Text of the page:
- The prosecution may be able to use information contained on your social media accounts as evidence against you in your criminal case.
Effect of Social Media on Criminal Justice
According to a recent article in the Huffington Post, social media is changing the way the criminal justice system works in certain respects. Primarily, now that law enforcement agencies and prosecution teams can have access to the seemingly “private” information contained on sites like Twitter or Facebook, individuals can unknowingly post an image or a comment that could end up being introduced into evidence at trial.
Social media can make it easier for law enforcement officials to access what looks like evidence in criminal cases. Given this fact, it is important to think very carefully about what you put into the public domain and how it depicts you. Even if you intend a post as a joke, it can be used against you.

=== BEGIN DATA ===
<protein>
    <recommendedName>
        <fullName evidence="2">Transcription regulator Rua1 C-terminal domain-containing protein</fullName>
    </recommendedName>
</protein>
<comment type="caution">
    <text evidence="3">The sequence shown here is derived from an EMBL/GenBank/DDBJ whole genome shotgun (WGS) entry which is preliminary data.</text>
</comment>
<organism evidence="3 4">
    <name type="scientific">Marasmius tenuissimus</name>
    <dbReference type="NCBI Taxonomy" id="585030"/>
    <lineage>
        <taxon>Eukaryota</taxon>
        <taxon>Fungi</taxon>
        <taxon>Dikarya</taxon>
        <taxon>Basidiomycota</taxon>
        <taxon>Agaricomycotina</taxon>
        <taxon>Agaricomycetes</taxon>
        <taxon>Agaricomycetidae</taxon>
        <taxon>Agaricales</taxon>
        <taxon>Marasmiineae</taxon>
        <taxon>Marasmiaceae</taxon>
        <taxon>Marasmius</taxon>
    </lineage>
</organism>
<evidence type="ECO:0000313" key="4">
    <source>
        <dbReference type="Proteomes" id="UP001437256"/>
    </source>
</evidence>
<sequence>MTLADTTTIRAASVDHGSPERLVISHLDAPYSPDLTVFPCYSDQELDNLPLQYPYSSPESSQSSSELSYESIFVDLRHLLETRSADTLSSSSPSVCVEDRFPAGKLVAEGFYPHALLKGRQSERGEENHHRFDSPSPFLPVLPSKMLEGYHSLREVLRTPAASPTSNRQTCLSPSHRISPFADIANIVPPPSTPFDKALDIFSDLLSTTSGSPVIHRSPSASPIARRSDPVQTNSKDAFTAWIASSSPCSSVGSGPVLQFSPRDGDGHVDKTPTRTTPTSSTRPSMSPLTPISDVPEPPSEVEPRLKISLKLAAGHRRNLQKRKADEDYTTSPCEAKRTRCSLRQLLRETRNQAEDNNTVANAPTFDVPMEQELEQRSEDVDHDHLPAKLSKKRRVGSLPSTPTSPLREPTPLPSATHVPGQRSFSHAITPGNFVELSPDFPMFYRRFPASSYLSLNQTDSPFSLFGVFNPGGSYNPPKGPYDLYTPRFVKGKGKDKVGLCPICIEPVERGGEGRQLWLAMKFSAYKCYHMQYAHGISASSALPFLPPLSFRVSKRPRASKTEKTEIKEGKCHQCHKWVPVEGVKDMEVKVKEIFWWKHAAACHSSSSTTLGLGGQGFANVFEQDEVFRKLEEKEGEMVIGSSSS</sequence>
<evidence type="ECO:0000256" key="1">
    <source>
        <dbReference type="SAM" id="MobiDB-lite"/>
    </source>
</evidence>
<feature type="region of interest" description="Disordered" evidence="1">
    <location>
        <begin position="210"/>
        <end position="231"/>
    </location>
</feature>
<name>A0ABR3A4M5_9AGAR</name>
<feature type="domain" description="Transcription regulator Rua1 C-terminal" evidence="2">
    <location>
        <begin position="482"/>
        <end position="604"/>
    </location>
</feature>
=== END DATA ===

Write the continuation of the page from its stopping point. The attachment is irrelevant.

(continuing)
If you are facing criminal charges, you should avoid posting to social media sites altogether.
Contact a Las Vegas Defense Attorney About Your Case
Have you been charged with a criminal offense in Las Vegas? Is someone in your family facing criminal charges? You should reach out to an experienced Las Vegas criminal defense lawyer as soon as possible to get started on your case. A defense lawyer can help defend individuals accused of crimes and work to secure a positive outcome.
When you work with Law Office of Joel M. Mann, you work with me directly. You will have an attorney who is going to listen to you and will work tirelessly to achieve the best results possible in your case. Contact the Law Office of Joel M. Mann today to learn more about how we can build a strong defense in your case.